This is the translated version. The original text is in German.
Not complained is praised enough: This old saying describes a principle that is deeply rooted in German culture and can all too often be observed in everyday life. It is better to see what went wrong and who is responsible for the mistake than to pay someone a (possibly) unjustified compliment.
All this already starts in schools. Performance is measured by who commits the fewest mistakes. However, it does not count at all who has proven to be a particularly helpful schoolmate. Because such social benefits are naturally more difficult to quantify. So it is easier not to take them into account in the first place. However, I have doubts whether the high school graduate with top marks but low social skills really becomes a better doctor than the sensitive high school graduate with shortcomings in English and Latin.
Fear and stress slow down productivity
There’s no doubt about it: it’s enormously important to learn from mistakes and thus improve. But it is just as important to strengthen strengths – whether in school or at work. Because too much deficit orientation is in itself just that: a deficit. And it can even cause economic deficits. Because the result is less productive employees. After all, fear, stress and negative thoughts limit the brain’s ability to perform. These are the findings of the positive psychology, as summarized by an in-company psychologist of TÜV Rheinland.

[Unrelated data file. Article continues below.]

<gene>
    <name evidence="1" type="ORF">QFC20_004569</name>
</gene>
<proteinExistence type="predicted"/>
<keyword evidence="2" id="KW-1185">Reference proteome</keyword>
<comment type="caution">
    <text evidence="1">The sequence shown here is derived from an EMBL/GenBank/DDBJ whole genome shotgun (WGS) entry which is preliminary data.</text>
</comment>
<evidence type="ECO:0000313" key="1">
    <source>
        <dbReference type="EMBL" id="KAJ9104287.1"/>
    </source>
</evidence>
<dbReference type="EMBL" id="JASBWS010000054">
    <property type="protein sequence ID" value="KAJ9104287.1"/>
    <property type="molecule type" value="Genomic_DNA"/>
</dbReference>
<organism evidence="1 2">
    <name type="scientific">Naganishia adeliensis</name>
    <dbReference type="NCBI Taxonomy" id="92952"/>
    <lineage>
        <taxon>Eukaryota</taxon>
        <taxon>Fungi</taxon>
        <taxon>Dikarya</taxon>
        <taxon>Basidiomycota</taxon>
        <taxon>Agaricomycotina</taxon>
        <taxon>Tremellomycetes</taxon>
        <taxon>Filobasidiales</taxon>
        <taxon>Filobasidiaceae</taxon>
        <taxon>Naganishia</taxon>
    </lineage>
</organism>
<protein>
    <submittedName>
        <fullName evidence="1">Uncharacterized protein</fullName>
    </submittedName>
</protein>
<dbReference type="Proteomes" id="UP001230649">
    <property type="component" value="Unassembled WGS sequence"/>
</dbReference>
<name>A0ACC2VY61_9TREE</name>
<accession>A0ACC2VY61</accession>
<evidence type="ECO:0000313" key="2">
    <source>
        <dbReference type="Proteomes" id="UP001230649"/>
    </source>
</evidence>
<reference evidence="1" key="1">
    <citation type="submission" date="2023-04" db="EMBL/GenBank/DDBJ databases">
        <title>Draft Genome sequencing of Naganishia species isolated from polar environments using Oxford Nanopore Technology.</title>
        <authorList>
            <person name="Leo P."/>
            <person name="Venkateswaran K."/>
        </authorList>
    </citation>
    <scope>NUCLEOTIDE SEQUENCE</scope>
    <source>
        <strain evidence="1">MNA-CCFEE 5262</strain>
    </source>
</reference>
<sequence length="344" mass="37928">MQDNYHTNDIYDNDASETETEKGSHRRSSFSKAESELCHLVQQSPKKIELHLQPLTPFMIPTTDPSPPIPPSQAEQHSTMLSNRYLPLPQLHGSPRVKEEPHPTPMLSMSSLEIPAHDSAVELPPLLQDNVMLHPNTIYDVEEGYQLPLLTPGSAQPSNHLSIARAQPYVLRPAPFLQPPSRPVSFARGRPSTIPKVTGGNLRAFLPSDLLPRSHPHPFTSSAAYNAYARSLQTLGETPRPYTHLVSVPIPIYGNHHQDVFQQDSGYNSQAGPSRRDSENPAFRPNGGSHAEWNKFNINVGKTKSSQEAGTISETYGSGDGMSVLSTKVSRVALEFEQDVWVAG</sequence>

I find it interesting how much a positive basic mood contributes to the company’s success if you believe in her findings. More creativity, more resilience, less burnout – all this results from the satisfaction of employees. And, as those responsible for finance will be happy to know, compliments usually cost nothing but the effort of just thinking about them. If you don’t have a boss who succeeds in doing so, positive psychology also has a tip for you: simply compliment yourself.